Edmund Charles Blunden, CBE, MC was an English poet and critic. Like his friend Siegfried Sassoon, he wrote of his experiences in World War I in both verse and prose. For most of his career, Blunden was a reviewer for English publications and an academic in Tokyo and Hong Kong, he ended his career as Professor of Poetry at the University of Oxford. He was nominated for the Nobel Prize in Literature six times. Born in London, Blunden was the eldest of the nine children of Charles Edmund Blunden and his wife, Georgina Margaret née Tyler, who were joint-headteachers of Yalding school. Blunden was educated at The Queen's College, Oxford. In September 1915, during World War I, Blunden was commissioned as a second lieutenant into the British Army's Royal Sussex Regiment, he was posted to the 11th Battalion, Royal Sussex Regiment, a Kitchener's Army unit that formed part of the 116th Brigade of the 39th Division in May 1916, two months after the battalion's arrival in France. He served with the battalion on the Western Front to the end of the war, taking part in the actions at Ypres and the Somme, followed in 1917 by the Battle of Passchendaele.
In January 1917, he was awarded the Military Cross for "conspicuous gallantry in action". Blunden survived nearly two years in the front line without physical injury but, for the rest of his life, he bore mental scars from his experiences. With characteristic self-deprecation he attributed his survival to his diminutive size, which made "an inconspicuous target", his own account of his experiences was published as Undertones of War. Blunden left the army in 1919 and took up the scholarship at Oxford that he had won while he was still at school. On the same English literature course was Robert Graves, the two were close friends during their time at Oxford together, but Blunden found university life unsatisfactory and left in 1920 to take up a literary career, at first acting as assistant to Middleton Murry on the Athenaeum. An early supporter was Siegfried Sassoon. In 1920, Blunden published a collection of poems, The Waggoner, with Alan Porter, he edited the poems of John Clare. Blunden's next book of poems, The Shepherd, published in 1922 won the Hawthornden Prize, but his poetry, though well reviewed, did not provide enough to live on.
In 1924, he accepted the post of Professor of English at the University of Tokyo. In December 1925, he dedicated a poem « UP! UP! » to the rugby men of the University and this became the anthem of the Tokyo University RFC. He returned to England in 1927, was literary editor of the Nation for a year. In 1927, he published a short book, On the Poems of Henry Vaughan and Intimations, with his principal Latin poems translated into English verse and revising an essay that he had published, in November 1926, in the London Mercury. In 1931, he returned to Oxford as a Fellow of Merton College, where he was regarded as a tutor. During his years in Oxford, Blunden published extensively: several collections of poetry including Choice or Chance and Shells by a Stream, prose works on Charles Lamb, he returned to full-time writing in 1944, becoming assistant editor of The Times Literary Supplement. In 1947, he returned to Japan as a member of the British liaison mission in Tokyo. In 1953, after three years back in England he accepted the post of Professor of English Literature at the University of Hong Kong.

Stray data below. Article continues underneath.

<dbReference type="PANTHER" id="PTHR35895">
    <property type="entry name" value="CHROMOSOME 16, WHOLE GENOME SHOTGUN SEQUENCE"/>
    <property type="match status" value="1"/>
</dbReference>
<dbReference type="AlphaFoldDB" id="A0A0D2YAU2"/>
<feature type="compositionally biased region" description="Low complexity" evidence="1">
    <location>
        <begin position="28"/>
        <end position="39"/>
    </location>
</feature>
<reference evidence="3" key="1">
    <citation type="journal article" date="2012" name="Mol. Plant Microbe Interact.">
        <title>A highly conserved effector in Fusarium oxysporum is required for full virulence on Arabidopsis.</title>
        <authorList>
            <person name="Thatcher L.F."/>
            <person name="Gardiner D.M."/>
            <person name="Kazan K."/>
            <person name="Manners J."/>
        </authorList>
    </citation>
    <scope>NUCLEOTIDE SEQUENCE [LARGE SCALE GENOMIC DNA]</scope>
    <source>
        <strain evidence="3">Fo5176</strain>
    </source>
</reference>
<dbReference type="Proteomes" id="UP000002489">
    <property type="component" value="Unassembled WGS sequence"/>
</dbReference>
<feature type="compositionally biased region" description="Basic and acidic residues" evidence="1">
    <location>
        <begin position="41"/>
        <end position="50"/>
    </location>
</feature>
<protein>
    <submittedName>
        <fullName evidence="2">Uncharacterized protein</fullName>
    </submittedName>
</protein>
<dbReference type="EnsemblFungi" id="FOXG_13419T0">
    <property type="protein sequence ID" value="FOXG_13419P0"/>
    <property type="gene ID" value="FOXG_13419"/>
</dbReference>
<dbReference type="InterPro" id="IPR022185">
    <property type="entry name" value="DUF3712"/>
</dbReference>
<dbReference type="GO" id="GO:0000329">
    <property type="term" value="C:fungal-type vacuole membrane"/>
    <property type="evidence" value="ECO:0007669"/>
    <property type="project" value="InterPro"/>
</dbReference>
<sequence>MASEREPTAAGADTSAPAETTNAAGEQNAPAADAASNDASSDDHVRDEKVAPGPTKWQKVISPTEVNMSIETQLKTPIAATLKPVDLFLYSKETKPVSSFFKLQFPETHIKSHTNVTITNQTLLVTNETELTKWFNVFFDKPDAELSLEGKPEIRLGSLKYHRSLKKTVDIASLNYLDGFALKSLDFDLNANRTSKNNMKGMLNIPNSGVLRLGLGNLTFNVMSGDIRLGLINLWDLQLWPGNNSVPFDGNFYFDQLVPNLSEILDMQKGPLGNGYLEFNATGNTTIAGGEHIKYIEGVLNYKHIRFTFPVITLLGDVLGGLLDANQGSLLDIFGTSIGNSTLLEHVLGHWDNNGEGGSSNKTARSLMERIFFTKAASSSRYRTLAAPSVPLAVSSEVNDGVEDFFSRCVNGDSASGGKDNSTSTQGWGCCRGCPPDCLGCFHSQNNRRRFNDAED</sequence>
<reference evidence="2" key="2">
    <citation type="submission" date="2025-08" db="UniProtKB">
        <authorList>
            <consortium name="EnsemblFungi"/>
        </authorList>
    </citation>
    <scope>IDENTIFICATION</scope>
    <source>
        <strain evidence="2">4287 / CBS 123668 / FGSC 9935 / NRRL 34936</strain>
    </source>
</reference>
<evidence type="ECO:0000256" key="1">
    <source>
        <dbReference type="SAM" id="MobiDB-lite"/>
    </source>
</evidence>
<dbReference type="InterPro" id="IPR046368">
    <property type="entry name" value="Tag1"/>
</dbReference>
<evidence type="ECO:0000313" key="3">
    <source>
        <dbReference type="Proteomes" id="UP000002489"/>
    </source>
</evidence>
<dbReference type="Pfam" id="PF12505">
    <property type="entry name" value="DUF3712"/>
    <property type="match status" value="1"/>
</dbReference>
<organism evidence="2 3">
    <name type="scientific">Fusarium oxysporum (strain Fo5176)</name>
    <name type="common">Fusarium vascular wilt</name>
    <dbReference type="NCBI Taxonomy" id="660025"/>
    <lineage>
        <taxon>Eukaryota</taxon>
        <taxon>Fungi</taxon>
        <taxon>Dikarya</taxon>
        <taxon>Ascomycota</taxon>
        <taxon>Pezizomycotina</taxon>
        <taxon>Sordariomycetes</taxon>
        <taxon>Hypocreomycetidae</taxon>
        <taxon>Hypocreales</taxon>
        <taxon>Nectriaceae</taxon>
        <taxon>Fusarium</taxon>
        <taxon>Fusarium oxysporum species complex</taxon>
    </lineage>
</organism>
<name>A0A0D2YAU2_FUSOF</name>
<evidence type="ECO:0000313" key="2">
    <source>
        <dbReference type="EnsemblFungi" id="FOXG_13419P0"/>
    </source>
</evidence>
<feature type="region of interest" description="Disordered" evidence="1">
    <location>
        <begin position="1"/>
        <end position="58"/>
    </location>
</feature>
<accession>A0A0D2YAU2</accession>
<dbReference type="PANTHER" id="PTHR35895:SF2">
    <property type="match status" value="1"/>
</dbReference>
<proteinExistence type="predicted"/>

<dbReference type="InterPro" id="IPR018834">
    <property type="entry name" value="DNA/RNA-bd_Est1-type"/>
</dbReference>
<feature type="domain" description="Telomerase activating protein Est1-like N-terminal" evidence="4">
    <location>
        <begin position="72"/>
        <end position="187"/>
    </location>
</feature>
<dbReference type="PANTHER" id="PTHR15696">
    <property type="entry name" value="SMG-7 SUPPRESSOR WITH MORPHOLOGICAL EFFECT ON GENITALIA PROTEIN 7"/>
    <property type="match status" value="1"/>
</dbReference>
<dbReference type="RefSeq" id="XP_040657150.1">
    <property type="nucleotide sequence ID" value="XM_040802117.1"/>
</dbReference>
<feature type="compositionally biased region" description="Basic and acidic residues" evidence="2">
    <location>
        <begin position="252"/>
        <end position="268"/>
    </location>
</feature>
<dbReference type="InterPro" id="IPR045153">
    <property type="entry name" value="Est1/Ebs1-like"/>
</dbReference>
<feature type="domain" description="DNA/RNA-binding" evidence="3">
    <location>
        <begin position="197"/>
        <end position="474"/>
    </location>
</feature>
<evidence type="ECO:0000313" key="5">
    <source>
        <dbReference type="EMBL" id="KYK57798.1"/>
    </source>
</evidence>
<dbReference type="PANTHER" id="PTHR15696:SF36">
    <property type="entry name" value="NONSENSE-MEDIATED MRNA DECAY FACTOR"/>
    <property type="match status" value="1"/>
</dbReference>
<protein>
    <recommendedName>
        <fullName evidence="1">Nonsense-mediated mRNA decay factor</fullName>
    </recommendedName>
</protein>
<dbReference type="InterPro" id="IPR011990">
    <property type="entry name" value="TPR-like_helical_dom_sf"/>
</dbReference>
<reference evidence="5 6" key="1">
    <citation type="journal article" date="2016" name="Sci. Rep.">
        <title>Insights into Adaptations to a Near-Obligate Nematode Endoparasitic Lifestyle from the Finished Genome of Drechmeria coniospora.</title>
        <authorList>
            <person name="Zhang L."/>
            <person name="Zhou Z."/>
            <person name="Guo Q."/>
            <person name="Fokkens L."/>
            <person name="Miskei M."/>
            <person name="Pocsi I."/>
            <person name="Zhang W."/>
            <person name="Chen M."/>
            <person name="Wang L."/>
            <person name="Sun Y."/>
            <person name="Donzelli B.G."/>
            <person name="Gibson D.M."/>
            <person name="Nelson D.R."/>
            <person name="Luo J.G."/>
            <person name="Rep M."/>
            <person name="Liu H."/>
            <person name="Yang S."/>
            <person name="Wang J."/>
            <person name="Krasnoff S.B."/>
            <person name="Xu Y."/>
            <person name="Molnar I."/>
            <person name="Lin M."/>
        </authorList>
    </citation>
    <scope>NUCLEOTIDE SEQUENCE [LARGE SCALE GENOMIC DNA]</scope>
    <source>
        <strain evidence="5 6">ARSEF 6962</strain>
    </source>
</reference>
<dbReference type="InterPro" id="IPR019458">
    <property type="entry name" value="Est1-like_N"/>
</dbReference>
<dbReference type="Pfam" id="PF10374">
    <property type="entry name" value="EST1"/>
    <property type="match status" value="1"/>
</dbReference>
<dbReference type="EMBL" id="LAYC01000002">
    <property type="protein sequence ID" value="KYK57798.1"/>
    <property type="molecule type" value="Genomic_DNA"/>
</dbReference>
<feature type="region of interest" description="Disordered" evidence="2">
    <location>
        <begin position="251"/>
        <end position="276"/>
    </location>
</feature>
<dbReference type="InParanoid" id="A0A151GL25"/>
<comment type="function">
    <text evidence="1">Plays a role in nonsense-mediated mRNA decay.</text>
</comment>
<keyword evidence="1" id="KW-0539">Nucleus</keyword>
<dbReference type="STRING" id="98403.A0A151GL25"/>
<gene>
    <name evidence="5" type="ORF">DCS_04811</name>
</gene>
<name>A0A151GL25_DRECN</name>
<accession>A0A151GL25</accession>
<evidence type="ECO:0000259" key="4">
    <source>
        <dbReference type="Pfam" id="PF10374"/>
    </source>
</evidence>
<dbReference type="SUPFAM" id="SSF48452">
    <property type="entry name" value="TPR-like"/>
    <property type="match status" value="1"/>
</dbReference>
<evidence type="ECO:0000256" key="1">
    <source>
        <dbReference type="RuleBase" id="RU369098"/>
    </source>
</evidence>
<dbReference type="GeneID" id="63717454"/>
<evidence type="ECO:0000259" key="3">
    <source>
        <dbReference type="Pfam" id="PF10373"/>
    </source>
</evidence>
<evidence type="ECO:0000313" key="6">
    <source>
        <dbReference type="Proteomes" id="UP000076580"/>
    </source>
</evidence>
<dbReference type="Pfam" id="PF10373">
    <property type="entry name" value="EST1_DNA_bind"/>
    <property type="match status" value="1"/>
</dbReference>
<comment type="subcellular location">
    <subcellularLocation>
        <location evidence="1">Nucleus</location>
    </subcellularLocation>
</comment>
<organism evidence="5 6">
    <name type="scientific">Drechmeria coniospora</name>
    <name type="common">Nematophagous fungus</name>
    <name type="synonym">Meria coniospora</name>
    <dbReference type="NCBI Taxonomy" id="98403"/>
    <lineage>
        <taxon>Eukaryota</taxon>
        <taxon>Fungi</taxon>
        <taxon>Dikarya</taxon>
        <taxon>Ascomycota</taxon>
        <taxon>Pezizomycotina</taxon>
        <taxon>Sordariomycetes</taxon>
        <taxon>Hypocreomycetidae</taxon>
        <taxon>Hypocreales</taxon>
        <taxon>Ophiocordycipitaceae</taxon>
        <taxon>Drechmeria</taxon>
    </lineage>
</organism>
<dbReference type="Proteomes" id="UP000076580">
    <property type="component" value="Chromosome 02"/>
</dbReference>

Blunden settled in Suffolk. In 1966, he was nominated for the Oxford Professorship of Poetry in succession to Graves. However, he now found the strain of public lecturing too much for him, after two years, he resigned, he died of a heart attack at his home at Long Melford, Suffolk, in 1974, is buried in the churchyard of Holy Trinity Church, Long Melford. Blunden was married three times. While still in the army, he met and married Mary Daines in 1918, they had three children. They divorced in 1931, in 1933, Blunden married Sylva Norman, a young novelist and critic; that marriage, childless, was dissolved in 1945. The same year, he married one of his former pupils. While in Japan in the summer of 1925, he met Aki Hayashi, he began a relationship; when Blunden returned to England in 1927, Aki would become his secretary. The relationship changed from a romantic one to a platonic friendship, they remained in contact for the rest of her life. Blunden's love of cricket, celebrated in his book Cricket Country, is described by the biographer Philip Ziegler as fanatical.